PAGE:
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    Tiffany & Co.’s Victoria Reynolds on sourcing the gemstones behind the brand’s most famous pieces

    Imogen Clark

    As the the chief gemologist she has dedicated her life to finding the world’s finest rocks

    Victoria Reynolds has been on a lifelong pursuit to uncover nature’s most exceptional gemstones. Since starting her career at Tiffany & Co. in 1987, her breadth of knowledge evolved to its pinnacle four years ago, when she was appointed as the brand’s chief gemologist – the first female to hold the position in the marque’s then 185-year history. 

    Her primary function, she explains, is to acquire all of the stones for the high jewellery collections. The other aspect of her job is to work closely with Nathalie Verdeille, the chief artistic director of jewellery. “It’s an incredibly collaborative process because, if it’s her collection, she has to love the stones as much as I do,” she explains about their dynamic as a pair. “She’s got to be inspired by them, so it’s a lot of give and take. A lot of ‘Is the cut right?’ or ‘Is the colour right?’” A labour of love, according to Reynolds. 

    A luxurious Tiffany & Co. watch adorned with a dazzling gemstone face and intricate gold chain, bird on a rock.
    Tiffany & Co.'s Bird on a Rock necklace. Image: Supplied

    Like many of us, jewellery came into Reynolds’s life during her childhood, jingling from the neck and wrists of family members – most poignantly her grandmother’s. “She had incredible jewellery,” the gemologist recalls. “My earliest memories were playing with her jewellery.” Having earned a design degree in Jewellery and Metalsmithing at the Rhode Island School of Design, Reynolds got her very first job at Tiffany & Co. in custom design before the brand funded her GIA qualification to work in diamond and gem labs.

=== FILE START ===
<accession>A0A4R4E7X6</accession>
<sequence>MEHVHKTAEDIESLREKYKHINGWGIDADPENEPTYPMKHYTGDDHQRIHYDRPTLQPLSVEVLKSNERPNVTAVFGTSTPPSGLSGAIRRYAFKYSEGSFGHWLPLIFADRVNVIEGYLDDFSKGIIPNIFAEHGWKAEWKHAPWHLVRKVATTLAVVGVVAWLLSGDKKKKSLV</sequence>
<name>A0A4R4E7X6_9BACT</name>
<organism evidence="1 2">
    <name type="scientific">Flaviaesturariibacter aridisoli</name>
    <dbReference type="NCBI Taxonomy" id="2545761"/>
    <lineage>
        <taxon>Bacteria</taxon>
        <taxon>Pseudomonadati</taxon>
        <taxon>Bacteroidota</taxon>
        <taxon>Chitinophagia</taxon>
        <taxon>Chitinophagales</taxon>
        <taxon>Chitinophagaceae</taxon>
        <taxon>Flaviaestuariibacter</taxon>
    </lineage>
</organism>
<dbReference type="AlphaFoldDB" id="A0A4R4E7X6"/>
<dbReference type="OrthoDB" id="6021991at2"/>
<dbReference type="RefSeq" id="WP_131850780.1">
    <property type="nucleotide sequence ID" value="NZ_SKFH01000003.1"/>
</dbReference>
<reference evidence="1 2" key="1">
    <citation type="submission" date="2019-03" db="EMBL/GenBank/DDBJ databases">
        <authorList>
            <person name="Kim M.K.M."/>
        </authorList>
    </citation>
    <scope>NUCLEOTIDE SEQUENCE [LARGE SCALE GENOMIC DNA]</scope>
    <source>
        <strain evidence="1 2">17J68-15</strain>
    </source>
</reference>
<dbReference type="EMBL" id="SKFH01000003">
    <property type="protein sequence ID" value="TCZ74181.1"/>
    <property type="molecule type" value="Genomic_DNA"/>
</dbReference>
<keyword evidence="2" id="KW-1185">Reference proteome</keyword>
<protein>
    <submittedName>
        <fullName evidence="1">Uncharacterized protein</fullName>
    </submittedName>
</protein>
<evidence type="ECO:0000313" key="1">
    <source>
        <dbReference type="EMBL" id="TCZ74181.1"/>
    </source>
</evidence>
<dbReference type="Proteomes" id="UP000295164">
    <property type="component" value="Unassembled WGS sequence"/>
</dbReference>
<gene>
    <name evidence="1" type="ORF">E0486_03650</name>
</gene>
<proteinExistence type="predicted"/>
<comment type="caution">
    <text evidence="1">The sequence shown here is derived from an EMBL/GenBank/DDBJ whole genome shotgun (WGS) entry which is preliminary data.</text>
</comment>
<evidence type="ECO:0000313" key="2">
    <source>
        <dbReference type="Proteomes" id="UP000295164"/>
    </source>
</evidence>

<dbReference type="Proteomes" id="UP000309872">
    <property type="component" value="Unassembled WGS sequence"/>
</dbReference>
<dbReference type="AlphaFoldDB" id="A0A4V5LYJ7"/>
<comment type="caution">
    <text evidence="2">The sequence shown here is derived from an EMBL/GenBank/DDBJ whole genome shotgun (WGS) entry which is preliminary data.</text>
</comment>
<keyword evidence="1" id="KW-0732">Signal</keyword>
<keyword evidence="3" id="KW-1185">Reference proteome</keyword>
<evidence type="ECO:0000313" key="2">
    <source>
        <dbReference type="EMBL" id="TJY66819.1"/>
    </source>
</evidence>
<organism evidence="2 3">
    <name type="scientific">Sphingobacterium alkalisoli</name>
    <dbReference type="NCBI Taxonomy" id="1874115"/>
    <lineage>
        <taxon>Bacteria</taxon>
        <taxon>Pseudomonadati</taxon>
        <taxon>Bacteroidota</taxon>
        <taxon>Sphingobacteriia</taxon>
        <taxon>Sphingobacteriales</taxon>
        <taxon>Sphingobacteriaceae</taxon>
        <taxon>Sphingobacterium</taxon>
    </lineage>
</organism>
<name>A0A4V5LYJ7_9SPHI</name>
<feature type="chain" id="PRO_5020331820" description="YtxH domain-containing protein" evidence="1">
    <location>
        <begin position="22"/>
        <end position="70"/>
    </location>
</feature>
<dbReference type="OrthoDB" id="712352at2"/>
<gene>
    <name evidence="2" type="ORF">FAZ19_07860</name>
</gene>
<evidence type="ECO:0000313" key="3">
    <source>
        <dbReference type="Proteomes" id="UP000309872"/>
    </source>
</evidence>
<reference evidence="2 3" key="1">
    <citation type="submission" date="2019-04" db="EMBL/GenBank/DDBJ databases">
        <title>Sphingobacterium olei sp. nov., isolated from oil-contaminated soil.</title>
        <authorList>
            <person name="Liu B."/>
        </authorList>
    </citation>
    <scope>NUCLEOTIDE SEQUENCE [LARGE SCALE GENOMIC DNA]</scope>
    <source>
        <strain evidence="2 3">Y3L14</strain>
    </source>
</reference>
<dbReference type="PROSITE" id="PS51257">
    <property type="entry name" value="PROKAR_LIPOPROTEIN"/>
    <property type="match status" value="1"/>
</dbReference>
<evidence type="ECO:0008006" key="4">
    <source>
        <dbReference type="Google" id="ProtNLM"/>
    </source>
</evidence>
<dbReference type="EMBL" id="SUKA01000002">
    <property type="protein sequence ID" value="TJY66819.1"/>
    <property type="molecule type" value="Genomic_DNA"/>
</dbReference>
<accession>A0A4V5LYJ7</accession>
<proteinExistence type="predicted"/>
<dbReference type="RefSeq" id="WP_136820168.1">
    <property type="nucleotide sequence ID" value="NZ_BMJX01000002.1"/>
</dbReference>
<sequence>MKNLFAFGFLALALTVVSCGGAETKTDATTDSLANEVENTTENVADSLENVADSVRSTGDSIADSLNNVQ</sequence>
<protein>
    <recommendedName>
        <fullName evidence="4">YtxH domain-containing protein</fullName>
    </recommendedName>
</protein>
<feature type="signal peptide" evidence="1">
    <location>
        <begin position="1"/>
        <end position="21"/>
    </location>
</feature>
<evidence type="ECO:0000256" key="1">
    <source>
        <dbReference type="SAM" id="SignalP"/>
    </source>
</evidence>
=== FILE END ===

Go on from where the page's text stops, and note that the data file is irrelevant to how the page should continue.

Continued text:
It was here that her two areas of interest came together and ultimately led to where she is today. “You have people who love gems but they don’t necessarily love jewellery. Then you have people that love jewellery, but gems are secondary,” she explains. “In this role, when you’re surrounded by creativity and the beauty of Tiffany, it really goes hand-in-hand to me. You can have any kind of exceptional gemstone and an exceptional piece of jewellery. But if you put the two together, you have magic.” 

    A stunning Tiffany & Co. ring featuring intricate bird designs embellished with diamonds and gemstones, bird on a rock.
    Tiffany & Co.'s Bird on a Rock ring. Image: Supplied

    She describes the past four years as being ‘exceptional’, tracing the vast evolution that the American jewellery company has had in the small space of time. “The brand has always stood for so much and I think, in a lot of ways, we’re coming back to all of those things that made us special,” she says, touching upon the benefits of the LVMH acquisition three years ago. “I think people forget how great the brand is: Jean Schlumberger diamonds and coloured gemstones, George Kunz... I mean, an incredible legacy.” 

    Marking another feat in Tiffany & Co.’s Diamond Source Initiative – a commitment to full traceability of their sourcing – in 2023, they were granted access to Mr Hussein Al Fardan’s private collection of pearls – the largest in the Gulf region. “His knowledge, his grace, his passion around these pearls is unparalleled,” recalls Reynolds. 

    The result was an exclusive capsule titled Bird on a Pearl, a collection that took inspiration from Schlumberger’s brooch from 1965, comprising 21 pieces using the bird motif and Al Fardan’s rare natural saltwater pearls.

A pair of exquisite Tiffany & Co. earrings featuring large pearls and intricate bird designs adorned with diamonds, bird on a pearl.
    Tiffany & Co.'s Bird on a Pearl earrings. Image: Supplied

    “Every single one of those pieces was inspired by the pearl, whether it was colour or shape,” she states. “His whole lifetime has been dedicated to acquiring the finest pearls in the world. It was very important to us that what we did with these was not only going to make him happy but was going to be as aspirational as the pearls themselves.”

    Bringing the collection to Dubai in 2024, Reynolds acknowledges the importance of launching the collection here. “They came from the Persian Gulf, so it makes sense that they come home here,” she says. 

    With the current renaissance of pearls, she emphasises the beauty in their rarity. “For centuries, the Gulf was producing these extraordinary gifts of nature. One in every 10,000 oysters produces a pearl – think of that number statistically,” she says. “That’s truly rare. That’s truly scarcity. That’s truly beauty.”

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